TPC-Energy spec will spur higher data center efficiency

New spec tells data center operators which system setups deliver the most performance per watt

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There's a possible exception regarding the lack of tailored energy/performance/price data for your company's needs: if, for example, your organization puts out an RFP for millions of dollars' worth of servers. In that scenario, the company could require bidding vendors to include price/performance and energy/performance measurements for the buyer's given data center setup and workload.

MPG for the data center
The big question is whether vendors will report their TPC-Energy results. Mike Nikolaiev, chairman of the TPC-Energy Specification Committee, says data should appear on the TPC site in the next 30 to 60 days. Notably, the spec received unanimous approval from the 22 members of the TPC who voted, which is remarkable in and of itself. How often do competing vendors agree on anything if they fear they'll end up looking bad in the end? (TPC has 24 full members, including big-name hardware and software vendors such as Microsoft, AMD, Intel, HP, IBM, Dell, Oracle, and more).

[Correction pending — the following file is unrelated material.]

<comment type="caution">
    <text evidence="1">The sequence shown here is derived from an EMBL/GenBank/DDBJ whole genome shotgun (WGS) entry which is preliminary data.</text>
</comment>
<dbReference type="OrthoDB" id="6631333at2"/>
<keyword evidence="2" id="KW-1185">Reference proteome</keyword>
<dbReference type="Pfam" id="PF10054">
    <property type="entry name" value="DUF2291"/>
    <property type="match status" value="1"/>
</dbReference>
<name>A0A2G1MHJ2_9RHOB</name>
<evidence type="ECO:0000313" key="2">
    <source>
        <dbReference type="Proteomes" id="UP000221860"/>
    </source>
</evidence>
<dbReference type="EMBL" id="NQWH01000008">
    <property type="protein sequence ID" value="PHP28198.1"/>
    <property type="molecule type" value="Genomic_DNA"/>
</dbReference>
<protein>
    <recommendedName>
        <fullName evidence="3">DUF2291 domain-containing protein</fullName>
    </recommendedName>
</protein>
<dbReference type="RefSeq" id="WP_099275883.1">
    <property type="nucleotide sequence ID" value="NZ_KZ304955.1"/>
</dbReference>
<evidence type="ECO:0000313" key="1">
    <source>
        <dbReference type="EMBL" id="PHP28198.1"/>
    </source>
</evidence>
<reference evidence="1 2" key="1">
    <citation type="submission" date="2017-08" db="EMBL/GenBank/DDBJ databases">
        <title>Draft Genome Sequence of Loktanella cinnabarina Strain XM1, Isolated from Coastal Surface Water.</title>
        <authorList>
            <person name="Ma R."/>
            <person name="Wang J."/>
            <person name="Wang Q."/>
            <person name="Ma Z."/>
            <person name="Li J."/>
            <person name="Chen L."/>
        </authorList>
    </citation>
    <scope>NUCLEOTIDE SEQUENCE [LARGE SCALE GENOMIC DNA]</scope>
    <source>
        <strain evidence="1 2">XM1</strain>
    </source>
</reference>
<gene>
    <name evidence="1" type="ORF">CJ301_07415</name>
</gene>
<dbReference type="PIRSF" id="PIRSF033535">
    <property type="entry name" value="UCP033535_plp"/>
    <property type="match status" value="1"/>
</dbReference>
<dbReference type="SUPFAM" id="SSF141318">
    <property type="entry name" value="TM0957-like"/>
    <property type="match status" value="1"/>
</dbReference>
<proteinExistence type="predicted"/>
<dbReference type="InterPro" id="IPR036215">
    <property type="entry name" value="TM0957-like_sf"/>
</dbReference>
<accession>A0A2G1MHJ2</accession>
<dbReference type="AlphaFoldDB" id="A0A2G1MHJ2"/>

The TPC-Energy spec isn't perfect. In the perfect world, each server would have a little sticker reporting in clear, simple numbers their energy efficiency for different workloads, similar to the city and highway MPG stats you see on the windows in car lots. In reality, there are just too many variables at play, and there isn't enough room for that many stickers. It's worth nothing, though, that the stickers on vehicles don't tell you MPG for when the air conditioner is running or if you're carrying a half-ton of lumber in the back.

The good news is the TPC-Energy spec represents important progress in driving both hardware and software vendors to improve the energy efficiency of their offerings, notes Nik Simpson, senior analyst at Burton Group. If HP servers consistently beat Dell servers in publicized energy-efficiency tests, for example, Dell knows it has to work to catch up. The same goes for AMD and Intel if the AMD machines consistently have better energy/performance. Anything that spurs vendors to make their products more energy efficient ultimately saves you, the customer, money in the long run -- and spares us all the carbon emissions associated with energy waste.

This story, "TPC-Energy spec will spur higher data center efficiency," was originally published at Follow the latest developments in green IT at

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